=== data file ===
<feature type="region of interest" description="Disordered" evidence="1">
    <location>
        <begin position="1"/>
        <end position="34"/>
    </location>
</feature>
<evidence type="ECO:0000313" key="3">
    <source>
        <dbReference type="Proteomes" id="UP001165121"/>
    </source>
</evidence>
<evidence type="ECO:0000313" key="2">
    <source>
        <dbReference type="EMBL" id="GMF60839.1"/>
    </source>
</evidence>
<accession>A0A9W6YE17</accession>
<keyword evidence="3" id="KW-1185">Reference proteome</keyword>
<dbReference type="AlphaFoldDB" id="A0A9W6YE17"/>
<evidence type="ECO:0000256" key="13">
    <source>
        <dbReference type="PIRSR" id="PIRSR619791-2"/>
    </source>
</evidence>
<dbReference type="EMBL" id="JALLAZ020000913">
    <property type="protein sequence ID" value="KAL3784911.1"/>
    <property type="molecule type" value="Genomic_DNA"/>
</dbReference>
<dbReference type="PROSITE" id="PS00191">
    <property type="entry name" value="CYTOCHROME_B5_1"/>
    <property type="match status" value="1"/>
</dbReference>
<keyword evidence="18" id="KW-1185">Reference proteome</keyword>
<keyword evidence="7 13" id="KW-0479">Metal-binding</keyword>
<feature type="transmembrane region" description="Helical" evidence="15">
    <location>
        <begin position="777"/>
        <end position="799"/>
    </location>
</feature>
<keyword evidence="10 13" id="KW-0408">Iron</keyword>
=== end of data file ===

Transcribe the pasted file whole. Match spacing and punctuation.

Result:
<feature type="region of interest" description="Disordered" evidence="1">
    <location>
        <begin position="1"/>
        <end position="34"/>
    </location>
</feature>
<evidence type="ECO:0000313" key="3">
    <source>
        <dbReference type="Proteomes" id="UP001165121"/>
    </source>
</evidence>
<evidence type="ECO:0000313" key="2">
    <source>
        <dbReference type="EMBL" id="GMF60839.1"/>
    </source>
</evidence>
<accession>A0A9W6YE17</accession>
<keyword evidence="3" id="KW-1185">Reference proteome</keyword>
<dbReference type="AlphaFoldDB" id="A0A9W6YE17"/>
<evidence type="ECO:0000256" key="13">
    <source>
        <dbReference type="PIRSR" id="PIRSR619791-2"/>
    </source>
</evidence>
<dbReference type="EMBL" id="JALLAZ020000913">
    <property type="protein sequence ID" value="KAL3784911.1"/>
    <property type="molecule type" value="Genomic_DNA"/>
</dbReference>
<dbReference type="PROSITE" id="PS00191">
    <property type="entry name" value="CYTOCHROME_B5_1"/>
    <property type="match status" value="1"/>
</dbReference>
<keyword evidence="18" id="KW-1185">Reference proteome</keyword>
<keyword evidence="7 13" id="KW-0479">Metal-binding</keyword>
<feature type="transmembrane region" description="Helical" evidence="15">
    <location>
        <begin position="777"/>
        <end position="799"/>
    </location>
</feature>
<keyword evidence="10 13" id="KW-0408">Iron</keyword>